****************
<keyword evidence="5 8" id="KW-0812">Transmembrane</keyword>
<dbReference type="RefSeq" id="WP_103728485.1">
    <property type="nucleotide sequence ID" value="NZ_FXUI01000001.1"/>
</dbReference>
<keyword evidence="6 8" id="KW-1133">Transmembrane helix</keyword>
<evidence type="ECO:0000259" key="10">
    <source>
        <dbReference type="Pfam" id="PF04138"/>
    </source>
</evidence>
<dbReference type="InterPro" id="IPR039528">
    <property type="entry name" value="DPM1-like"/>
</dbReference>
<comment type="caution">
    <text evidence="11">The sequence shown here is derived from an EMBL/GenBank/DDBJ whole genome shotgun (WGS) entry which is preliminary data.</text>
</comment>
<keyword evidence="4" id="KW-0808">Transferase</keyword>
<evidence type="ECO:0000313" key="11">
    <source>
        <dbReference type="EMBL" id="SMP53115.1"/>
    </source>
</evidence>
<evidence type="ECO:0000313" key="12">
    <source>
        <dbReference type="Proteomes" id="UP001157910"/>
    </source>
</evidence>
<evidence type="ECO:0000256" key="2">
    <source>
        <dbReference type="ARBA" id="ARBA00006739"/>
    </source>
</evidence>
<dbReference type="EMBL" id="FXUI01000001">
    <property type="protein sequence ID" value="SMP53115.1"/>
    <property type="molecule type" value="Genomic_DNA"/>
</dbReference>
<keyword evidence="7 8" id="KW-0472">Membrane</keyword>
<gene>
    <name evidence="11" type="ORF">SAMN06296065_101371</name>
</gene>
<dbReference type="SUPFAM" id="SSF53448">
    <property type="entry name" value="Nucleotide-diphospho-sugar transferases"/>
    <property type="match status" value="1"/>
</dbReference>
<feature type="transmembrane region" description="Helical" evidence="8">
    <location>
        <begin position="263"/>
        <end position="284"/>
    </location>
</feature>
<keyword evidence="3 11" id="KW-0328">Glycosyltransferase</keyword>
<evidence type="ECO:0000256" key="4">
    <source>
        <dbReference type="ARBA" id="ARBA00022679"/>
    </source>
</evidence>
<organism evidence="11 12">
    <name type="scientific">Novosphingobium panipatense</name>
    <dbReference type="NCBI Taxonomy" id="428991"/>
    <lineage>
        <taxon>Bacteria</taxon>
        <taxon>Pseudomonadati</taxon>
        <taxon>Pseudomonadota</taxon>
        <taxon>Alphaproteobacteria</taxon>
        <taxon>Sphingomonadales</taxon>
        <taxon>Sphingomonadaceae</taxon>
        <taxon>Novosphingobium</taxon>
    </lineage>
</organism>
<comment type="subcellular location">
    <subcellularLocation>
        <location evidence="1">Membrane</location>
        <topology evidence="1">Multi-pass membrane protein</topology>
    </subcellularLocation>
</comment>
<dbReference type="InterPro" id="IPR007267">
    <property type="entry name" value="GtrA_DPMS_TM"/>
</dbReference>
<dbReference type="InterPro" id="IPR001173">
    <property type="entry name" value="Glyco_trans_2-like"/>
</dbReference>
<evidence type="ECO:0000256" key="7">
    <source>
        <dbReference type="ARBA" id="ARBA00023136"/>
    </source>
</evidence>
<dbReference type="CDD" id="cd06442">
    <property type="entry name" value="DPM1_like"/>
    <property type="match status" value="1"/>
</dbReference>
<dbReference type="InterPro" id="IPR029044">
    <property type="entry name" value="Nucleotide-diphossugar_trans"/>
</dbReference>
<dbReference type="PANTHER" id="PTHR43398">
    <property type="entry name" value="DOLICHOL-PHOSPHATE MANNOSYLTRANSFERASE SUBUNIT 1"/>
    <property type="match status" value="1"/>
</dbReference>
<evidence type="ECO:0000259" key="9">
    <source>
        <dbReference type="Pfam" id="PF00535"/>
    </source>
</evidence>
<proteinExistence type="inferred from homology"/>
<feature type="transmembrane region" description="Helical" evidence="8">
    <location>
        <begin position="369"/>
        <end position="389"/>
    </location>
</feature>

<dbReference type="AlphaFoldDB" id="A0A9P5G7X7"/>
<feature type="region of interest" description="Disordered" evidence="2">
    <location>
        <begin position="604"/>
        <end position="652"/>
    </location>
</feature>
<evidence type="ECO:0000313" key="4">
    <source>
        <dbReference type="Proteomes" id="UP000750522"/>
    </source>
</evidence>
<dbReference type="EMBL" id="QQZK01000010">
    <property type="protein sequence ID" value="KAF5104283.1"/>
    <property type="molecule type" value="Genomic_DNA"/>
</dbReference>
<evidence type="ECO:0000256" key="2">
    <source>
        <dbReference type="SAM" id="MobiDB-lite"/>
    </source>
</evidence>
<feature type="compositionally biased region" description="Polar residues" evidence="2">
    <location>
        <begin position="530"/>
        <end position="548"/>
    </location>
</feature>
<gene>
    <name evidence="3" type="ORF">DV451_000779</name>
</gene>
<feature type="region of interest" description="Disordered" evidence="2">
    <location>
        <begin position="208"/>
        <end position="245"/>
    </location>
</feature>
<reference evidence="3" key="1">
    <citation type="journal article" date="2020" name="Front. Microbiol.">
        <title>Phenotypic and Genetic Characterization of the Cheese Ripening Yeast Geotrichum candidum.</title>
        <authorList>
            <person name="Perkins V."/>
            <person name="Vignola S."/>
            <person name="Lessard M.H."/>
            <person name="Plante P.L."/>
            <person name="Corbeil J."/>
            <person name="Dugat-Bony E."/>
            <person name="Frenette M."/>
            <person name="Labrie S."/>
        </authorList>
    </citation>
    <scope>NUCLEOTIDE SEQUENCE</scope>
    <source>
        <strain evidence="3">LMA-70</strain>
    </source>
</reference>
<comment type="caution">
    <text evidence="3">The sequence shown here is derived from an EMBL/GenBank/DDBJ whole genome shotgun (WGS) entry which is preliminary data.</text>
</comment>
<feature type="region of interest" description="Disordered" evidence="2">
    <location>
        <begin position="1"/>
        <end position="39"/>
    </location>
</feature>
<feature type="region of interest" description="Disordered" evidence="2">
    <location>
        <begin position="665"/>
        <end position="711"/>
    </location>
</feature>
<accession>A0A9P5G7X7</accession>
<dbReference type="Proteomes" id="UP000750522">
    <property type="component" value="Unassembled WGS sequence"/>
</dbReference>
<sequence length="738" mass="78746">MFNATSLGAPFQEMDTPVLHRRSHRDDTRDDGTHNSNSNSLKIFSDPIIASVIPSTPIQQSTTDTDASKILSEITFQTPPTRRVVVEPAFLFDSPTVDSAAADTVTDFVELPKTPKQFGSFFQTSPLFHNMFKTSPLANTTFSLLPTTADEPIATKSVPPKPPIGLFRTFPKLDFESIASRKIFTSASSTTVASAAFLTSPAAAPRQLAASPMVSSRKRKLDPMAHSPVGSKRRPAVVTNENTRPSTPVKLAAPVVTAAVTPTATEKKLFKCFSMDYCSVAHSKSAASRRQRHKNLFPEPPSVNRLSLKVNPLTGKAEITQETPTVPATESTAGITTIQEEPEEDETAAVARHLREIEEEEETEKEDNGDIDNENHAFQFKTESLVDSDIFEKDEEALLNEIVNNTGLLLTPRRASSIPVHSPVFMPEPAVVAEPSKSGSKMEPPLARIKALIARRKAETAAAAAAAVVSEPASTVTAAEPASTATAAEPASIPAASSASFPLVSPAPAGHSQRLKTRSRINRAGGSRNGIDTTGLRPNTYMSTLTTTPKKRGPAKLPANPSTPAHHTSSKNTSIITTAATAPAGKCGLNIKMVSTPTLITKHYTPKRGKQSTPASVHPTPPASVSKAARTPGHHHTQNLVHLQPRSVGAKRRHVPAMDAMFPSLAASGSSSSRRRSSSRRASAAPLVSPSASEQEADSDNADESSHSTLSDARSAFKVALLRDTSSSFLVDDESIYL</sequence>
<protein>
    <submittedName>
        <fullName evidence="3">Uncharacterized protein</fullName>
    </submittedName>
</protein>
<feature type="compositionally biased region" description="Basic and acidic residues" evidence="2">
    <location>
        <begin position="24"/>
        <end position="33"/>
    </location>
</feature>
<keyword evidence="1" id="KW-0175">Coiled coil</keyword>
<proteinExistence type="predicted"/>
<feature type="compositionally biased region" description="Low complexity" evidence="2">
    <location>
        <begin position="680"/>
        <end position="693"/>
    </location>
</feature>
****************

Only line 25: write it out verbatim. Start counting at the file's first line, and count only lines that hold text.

        <dbReference type="Proteomes" id="UP001157910"/>